Estate of Henrietta Lacks sues biotechnical company for nonconsensual use of her cells

Johns Hopkins Medicine, in a statement to CNN, said that what happened to Lacks in 1951 “would not happen today.”

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The family of Henrietta Lacks, the woman whose cells have been used for groundbreaking scientific research for decades have filed a lawsuit against Thermo Fisher Scientific Inc. for unjust enrichment from the nonconsensual use and profiting from her tissue sample and cell line.

Lacks, a Black woman diagnosed with cervical cancer, had tissue taken from her cervix without her consent during a procedure at Johns Hopkins Hospital in 1951. With the sample, a doctor at the hospital was able to create the first human cell line to reproduce outside the body.

Lacks died later that year from cancer at the age of 31.

The cell line, now known as HeLa cells, gave scientists the ability to experiment and create life-saving medicine like the polio vaccine, in-vitro fertilization and gene mapping and helped move forward cancer and AIDS research.

But the lawsuit alleges that Thermo Fisher Scientific is knowingly profiting from the “unlawful conduct” of the Johns Hopkins doctors and that its “ill-gotten gains rightfully belong to Ms. Lacks’ Estate.”

It argues that the company is “making a conscious choice to sell and mass produce the living tissue of Henrietta Lacks, a Black woman, grandmother, and community leader, despite the corporation’s knowledge that Ms. Lacks’ tissue was taken from her without her consent by doctors at Johns Hopkins Hospital and a racially unjust medical system.”

While the origin of HeLa cells was not clear for years, Lacks’ story has become widely known in the 21st century. It was the subject of a best-selling book, “The Immortal Life of Henrietta Lacks,” which was published in 2010, and a subsequent movie of the same name starring Oprah Winfrey. The US House of Representatives has recognized her nonconsensual contribution to cancer research, and John Hopkins holds an annual lecture series on her impact on medicine.

The lawsuit claims that with this wide recognition, there is no way that Thermo Fisher Scientific can say it didn’t know the history behind its products containing HeLa cells and points to a page on the company’s website that acknowledges the cells were taken without Lacks’ consent. According to the lawsuit, there are at least 12 products marketed by Thermo Fisher that include the HeLa cell line.

“Thermo Fisher Scientific’s choice to continue selling HeLa cells in spite of the cell lines’ origin and the concrete harms it inflicts on the Lacks family can only be understood as a choice to embrace a legacy of racial injustice embedded in the US research and medical systems,” the lawsuit says. “Black people have the right to control their bodies. And yet Thermo Fisher Scientific treats Henrietta Lacks’ living cells as chattel to be bought and sold.”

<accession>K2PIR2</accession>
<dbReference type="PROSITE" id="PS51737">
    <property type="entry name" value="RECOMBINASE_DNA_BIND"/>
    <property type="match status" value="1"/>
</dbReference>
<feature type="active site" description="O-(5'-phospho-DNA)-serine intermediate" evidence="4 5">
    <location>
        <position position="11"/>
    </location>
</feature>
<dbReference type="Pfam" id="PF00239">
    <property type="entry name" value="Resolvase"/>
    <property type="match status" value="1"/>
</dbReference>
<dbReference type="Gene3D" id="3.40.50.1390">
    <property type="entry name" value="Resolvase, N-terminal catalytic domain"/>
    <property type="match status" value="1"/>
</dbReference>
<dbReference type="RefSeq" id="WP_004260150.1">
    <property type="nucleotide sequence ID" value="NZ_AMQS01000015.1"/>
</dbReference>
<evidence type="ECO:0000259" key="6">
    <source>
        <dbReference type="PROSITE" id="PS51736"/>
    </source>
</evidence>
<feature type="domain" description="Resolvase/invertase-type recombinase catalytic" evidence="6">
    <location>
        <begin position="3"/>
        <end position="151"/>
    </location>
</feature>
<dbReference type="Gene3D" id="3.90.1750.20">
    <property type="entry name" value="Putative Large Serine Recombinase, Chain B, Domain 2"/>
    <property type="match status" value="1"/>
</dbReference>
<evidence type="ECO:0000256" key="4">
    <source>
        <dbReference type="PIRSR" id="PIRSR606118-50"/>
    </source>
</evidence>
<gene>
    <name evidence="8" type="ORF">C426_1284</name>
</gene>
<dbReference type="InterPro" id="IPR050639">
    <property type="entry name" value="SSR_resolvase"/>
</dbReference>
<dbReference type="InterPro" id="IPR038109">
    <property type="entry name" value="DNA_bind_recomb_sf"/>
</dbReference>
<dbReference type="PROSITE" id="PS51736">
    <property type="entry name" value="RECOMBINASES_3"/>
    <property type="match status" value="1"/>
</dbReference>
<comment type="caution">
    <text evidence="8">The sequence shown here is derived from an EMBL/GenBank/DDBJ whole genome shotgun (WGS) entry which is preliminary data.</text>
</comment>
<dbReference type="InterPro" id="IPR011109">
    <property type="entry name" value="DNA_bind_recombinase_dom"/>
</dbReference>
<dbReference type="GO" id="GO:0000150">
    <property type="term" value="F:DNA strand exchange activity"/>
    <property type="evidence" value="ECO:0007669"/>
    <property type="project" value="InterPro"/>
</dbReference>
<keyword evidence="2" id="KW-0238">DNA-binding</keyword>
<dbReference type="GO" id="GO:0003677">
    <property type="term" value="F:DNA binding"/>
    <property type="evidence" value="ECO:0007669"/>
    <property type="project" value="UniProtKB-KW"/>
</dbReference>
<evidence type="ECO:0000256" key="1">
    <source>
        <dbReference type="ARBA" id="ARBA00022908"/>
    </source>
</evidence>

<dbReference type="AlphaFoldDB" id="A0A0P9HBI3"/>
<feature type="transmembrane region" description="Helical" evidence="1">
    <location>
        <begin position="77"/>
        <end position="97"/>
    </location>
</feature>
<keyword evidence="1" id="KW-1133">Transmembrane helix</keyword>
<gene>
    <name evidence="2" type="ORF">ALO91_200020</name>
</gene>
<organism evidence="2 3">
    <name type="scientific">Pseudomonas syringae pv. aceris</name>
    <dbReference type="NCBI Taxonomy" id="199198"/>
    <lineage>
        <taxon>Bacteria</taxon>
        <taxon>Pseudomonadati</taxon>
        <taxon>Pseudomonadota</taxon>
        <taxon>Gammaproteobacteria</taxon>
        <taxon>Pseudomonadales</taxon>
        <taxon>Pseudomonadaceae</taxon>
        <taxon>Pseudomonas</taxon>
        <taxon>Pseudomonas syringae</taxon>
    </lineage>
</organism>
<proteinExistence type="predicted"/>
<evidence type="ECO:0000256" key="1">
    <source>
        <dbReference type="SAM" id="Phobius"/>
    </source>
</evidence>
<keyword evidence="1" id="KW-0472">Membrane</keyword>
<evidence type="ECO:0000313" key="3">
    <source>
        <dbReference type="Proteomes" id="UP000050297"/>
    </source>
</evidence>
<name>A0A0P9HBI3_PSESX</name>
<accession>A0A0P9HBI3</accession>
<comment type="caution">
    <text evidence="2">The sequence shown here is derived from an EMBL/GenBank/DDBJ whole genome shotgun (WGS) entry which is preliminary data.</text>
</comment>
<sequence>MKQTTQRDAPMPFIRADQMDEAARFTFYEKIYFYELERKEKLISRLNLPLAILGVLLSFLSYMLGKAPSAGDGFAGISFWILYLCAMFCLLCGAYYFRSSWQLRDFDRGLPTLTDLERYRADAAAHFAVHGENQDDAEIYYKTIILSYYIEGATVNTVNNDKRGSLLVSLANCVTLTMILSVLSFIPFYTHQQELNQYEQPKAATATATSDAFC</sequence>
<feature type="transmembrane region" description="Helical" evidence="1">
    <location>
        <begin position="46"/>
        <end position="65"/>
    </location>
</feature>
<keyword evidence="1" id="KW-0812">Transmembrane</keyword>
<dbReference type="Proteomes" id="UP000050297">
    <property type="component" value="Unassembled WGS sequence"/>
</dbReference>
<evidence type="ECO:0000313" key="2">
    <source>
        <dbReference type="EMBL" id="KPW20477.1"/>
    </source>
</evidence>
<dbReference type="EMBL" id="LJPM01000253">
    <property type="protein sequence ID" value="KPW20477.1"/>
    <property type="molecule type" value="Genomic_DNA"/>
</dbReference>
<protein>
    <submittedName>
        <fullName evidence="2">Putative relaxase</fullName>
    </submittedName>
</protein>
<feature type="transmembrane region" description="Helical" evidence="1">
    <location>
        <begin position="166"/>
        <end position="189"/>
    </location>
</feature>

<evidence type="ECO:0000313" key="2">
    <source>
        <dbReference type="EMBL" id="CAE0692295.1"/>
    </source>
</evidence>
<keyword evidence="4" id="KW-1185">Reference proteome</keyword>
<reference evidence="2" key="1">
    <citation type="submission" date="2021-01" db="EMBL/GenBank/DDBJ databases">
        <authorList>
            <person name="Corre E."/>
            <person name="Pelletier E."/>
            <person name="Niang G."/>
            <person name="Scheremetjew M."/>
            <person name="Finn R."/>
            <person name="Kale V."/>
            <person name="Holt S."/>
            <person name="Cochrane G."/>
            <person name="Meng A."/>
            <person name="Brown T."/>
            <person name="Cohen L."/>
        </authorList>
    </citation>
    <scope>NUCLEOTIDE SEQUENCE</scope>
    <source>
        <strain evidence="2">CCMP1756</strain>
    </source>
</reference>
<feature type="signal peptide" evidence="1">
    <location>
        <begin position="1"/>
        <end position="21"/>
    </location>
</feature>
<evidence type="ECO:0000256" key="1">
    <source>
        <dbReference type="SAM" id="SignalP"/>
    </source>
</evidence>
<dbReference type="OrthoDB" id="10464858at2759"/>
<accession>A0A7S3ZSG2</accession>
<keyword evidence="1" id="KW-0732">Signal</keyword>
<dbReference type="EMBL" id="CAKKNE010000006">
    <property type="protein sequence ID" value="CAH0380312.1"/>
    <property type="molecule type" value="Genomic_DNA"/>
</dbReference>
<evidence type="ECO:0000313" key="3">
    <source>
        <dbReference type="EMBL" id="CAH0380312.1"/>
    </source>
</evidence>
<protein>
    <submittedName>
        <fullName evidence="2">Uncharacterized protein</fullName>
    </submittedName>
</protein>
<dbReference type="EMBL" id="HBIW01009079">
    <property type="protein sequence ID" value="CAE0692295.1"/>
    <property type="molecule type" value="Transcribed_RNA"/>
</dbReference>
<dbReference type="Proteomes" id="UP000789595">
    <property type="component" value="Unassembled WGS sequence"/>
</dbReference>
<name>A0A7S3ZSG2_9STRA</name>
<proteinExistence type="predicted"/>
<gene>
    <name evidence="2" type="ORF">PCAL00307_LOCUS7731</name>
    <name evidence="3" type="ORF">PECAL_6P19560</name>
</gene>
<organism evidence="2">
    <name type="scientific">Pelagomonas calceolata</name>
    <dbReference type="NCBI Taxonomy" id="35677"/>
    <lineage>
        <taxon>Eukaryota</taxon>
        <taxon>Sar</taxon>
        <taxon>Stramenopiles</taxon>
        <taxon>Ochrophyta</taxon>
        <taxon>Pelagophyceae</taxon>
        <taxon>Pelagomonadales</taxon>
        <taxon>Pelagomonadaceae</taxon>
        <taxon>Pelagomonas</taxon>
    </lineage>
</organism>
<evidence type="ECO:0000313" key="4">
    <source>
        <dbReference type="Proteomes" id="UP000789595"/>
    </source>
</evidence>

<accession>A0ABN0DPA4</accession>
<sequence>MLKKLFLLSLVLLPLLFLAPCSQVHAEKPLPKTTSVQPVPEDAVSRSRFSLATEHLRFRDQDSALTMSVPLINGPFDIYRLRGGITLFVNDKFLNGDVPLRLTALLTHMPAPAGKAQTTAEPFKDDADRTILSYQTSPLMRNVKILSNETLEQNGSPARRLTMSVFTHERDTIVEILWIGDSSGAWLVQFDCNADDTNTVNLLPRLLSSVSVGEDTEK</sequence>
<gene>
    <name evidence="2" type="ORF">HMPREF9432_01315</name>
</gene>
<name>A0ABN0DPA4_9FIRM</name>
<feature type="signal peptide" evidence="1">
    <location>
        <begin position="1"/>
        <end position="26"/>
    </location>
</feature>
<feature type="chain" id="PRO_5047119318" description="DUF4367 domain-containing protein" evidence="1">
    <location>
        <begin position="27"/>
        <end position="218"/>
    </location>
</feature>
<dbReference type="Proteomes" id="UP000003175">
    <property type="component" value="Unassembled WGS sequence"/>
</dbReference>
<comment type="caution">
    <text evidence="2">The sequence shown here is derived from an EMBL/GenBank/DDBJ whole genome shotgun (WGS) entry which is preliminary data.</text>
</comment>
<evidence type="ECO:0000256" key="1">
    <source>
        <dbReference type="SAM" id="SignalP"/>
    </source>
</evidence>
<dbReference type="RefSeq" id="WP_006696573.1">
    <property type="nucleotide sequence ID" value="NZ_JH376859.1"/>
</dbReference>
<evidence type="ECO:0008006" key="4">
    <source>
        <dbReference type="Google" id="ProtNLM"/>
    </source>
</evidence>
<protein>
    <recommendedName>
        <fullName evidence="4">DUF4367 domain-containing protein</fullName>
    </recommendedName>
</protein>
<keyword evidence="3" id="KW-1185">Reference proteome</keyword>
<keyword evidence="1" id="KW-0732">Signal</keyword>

Thermo Fisher Scientific generates annual revenue of approximately $35 billion, according to its website. CNN has reached out to the company for comment.

Attorneys for the Lacks estate are requesting that the company give up “the full amount of its net profits obtained by commercializing the HeLa cell line to the Estate of Henrietta Lacks” as well as reasonable costs and expenses, which they estimate to be $250 billion, according to the lawsuit and court docket.

In addition, they are asking the court to order Thermo Fisher Scientific to permanently stop the use of HeLa cells without the permission of the Lacks’ estate and to create a trust for the estate of all company intellectual property and proceeds related to the use of the cells.

While Thermo Fisher Scientific is at the center of this lawsuit, attorneys say that they are not the only corporation making a profit off her cells.

“Thermo Fisher Scientific is one of several corporations that made a conscious choice to profit from the assault of Henrietta Lacks,” Chris Seeger, one of the attorneys on the case, said in a statement.

Johns Hopkins Medicine, in a statement to CNN, said that what happened to Lacks in 1951 “would not happen today.”

“At that time, our physician researchers routinely collected extra cell samples from cervical cancer patients during biopsies to be used for research purposes regardless of the race or socio-economic status of the patient,” the statement said. “In 1951, the U.S. health system did not yet have any established practices for informing or obtaining consent from patients when retrieving extra cell or tissue samples from procedures to use for research purposes.”

“While we cannot change the past, we at Johns Hopkins never sold or profited from the discovery or distribution of the HeLa cells,” it said. “In addition, in 2013, Johns Hopkins worked with members of the Lacks family and the National Institutes of Health (NIH) to help broker an agreement that requires scientists to receive permission to use Henrietta Lacks’ genetic blueprint, or to use HeLa cells in NIH funded research.”